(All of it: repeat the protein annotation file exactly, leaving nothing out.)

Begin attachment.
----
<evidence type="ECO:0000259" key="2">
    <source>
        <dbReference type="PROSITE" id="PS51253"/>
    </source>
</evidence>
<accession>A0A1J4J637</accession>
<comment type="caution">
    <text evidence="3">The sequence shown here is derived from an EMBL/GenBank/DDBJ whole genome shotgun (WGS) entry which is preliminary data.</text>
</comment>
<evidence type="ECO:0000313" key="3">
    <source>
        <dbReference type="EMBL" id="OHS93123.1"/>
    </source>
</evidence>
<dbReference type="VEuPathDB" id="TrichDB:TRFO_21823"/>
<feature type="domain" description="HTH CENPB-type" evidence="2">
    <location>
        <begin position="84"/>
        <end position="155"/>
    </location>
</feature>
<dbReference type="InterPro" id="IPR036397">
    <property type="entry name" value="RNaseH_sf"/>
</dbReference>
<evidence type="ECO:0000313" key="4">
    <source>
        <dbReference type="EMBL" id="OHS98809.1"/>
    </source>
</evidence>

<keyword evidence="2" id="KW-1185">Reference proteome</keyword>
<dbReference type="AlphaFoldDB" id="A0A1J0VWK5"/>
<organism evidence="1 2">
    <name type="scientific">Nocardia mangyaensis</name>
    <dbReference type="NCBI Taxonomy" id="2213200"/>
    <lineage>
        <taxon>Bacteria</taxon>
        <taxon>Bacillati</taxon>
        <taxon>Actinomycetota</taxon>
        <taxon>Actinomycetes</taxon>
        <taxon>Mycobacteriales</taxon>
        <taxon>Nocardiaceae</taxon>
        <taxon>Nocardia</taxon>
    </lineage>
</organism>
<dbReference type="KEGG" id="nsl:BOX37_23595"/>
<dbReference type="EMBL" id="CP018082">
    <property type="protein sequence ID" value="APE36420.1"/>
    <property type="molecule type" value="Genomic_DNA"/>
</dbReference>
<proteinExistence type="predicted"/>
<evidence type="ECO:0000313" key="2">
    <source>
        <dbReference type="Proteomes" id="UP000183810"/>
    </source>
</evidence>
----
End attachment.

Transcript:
<evidence type="ECO:0000259" key="2">
    <source>
        <dbReference type="PROSITE" id="PS51253"/>
    </source>
</evidence>
<accession>A0A1J4J637</accession>
<comment type="caution">
    <text evidence="3">The sequence shown here is derived from an EMBL/GenBank/DDBJ whole genome shotgun (WGS) entry which is preliminary data.</text>
</comment>
<evidence type="ECO:0000313" key="3">
    <source>
        <dbReference type="EMBL" id="OHS93123.1"/>
    </source>
</evidence>
<dbReference type="VEuPathDB" id="TrichDB:TRFO_21823"/>
<feature type="domain" description="HTH CENPB-type" evidence="2">
    <location>
        <begin position="84"/>
        <end position="155"/>
    </location>
</feature>
<dbReference type="InterPro" id="IPR036397">
    <property type="entry name" value="RNaseH_sf"/>
</dbReference>
<evidence type="ECO:0000313" key="4">
    <source>
        <dbReference type="EMBL" id="OHS98809.1"/>
    </source>
</evidence>

<keyword evidence="2" id="KW-1185">Reference proteome</keyword>
<dbReference type="AlphaFoldDB" id="A0A1J0VWK5"/>
<organism evidence="1 2">
    <name type="scientific">Nocardia mangyaensis</name>
    <dbReference type="NCBI Taxonomy" id="2213200"/>
    <lineage>
        <taxon>Bacteria</taxon>
        <taxon>Bacillati</taxon>
        <taxon>Actinomycetota</taxon>
        <taxon>Actinomycetes</taxon>
        <taxon>Mycobacteriales</taxon>
        <taxon>Nocardiaceae</taxon>
        <taxon>Nocardia</taxon>
    </lineage>
</organism>
<dbReference type="KEGG" id="nsl:BOX37_23595"/>
<dbReference type="EMBL" id="CP018082">
    <property type="protein sequence ID" value="APE36420.1"/>
    <property type="molecule type" value="Genomic_DNA"/>
</dbReference>
<proteinExistence type="predicted"/>
<evidence type="ECO:0000313" key="2">
    <source>
        <dbReference type="Proteomes" id="UP000183810"/>
    </source>
</evidence>